http://www.militaryhistoryonline.com/korea/articles/stydinunpreparedness.aspx

    Can't seem to find the document that went into details about the ammo problems. Likely effected the 75mm recoiless as well.

    In theory though the 2.36" bazooka round should have been able to penetrate the armor on a T-34.
     
  15. gtblackwell

    gtblackwell Well-Known Member Patron  

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    Poppy, your question about what it fired.....Lots of things, this chart is for the RPG 7 but the 7 has been updated many times.


    Name

    Type

    Image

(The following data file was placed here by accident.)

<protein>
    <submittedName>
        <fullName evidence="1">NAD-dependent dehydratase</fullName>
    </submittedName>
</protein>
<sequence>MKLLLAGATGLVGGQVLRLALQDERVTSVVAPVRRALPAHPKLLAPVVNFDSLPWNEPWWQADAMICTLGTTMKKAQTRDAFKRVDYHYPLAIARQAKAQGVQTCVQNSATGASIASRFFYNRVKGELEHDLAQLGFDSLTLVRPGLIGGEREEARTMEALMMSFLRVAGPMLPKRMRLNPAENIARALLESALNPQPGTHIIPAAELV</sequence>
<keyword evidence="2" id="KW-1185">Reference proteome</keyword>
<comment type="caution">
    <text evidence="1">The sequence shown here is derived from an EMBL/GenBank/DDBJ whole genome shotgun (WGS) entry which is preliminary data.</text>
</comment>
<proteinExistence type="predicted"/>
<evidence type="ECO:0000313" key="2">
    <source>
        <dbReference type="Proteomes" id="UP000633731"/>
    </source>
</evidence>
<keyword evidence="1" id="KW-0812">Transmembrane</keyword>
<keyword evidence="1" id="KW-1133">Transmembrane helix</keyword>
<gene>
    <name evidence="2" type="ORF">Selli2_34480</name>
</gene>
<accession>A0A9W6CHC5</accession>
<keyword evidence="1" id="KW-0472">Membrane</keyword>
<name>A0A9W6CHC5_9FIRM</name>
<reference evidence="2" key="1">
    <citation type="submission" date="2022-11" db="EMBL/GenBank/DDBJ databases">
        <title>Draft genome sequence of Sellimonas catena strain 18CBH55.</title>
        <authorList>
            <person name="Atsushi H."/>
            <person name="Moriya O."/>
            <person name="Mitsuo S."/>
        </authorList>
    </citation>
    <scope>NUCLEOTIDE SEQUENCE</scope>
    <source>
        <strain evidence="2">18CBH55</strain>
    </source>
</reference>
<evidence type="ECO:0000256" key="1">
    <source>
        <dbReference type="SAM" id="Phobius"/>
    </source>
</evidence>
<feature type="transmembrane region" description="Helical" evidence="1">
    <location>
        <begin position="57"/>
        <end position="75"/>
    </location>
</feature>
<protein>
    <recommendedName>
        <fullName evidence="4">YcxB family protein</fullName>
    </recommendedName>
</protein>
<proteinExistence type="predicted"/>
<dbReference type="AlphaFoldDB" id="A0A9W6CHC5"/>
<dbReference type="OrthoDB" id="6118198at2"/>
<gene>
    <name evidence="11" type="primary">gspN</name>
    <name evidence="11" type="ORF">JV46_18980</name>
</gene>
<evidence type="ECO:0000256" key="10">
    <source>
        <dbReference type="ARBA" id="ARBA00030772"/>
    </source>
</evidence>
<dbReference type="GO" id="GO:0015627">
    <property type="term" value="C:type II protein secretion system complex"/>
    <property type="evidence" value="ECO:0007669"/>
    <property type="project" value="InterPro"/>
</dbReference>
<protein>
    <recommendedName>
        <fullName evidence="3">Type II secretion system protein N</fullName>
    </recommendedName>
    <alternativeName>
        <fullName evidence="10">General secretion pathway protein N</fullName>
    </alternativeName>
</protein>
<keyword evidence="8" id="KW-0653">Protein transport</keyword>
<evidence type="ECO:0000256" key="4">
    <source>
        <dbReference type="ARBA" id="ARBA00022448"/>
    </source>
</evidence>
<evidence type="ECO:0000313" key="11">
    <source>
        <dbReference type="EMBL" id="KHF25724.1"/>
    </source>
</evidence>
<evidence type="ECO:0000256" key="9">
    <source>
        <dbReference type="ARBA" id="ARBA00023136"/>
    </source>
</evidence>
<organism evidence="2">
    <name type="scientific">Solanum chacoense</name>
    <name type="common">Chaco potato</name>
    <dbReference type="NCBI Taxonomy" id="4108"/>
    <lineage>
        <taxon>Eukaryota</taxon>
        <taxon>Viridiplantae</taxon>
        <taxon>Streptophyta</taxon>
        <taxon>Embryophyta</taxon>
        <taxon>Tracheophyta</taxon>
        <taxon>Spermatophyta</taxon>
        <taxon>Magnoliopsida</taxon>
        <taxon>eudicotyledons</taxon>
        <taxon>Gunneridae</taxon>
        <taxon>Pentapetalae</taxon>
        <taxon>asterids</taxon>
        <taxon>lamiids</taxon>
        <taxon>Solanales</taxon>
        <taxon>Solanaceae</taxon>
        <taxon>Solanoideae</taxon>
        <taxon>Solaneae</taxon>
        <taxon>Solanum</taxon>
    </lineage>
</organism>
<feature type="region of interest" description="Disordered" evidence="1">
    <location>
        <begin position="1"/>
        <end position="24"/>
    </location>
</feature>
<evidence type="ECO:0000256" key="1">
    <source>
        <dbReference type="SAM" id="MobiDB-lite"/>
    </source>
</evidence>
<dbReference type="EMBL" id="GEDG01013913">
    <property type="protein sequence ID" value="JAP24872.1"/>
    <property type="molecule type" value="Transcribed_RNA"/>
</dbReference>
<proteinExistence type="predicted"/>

Weight

    Explosive weight[13][14][15]

    Diameter

    Penetration

    Lethal radius

    PG-7V & VM

    Single-stageHEAT



    2.2 kg (4.9 lb)



    85 mm (3.35 in)

    > 260 mm RHA (10.24 in)



    PG-7VL

    Single-stageHEAT

    [​IMG]

    2.6 kg (5.7 lb)

    730 g окфол (95% HMX + 5% wax)

    93 mm (3.7 in)

    > 500 mm (20 in) RHA



    PG-7VR

    Tandem HEAT

    [​IMG]

    4.5 kg (9.9 lb)

    ?/1.43 kg окфол (95% HMX + 5% wax)

    64 mm (2.5 in)/105 mm (4.1 in)

    600 mm RHA (with reactive armor)
    750 mm RHA (without reactive armor)




    OG-7V

    Fragmentation

    [​IMG]

    2 kg (4 lb)

    210 g (7.4 oz) A-IX-1

    40 mm (1.6 in)



    7 m (23 ft) (vs. body armor)
    150 m without body armor

    TBG-7V

    Thermobaric

    [​IMG]

    4.5 kg (9.9 lb)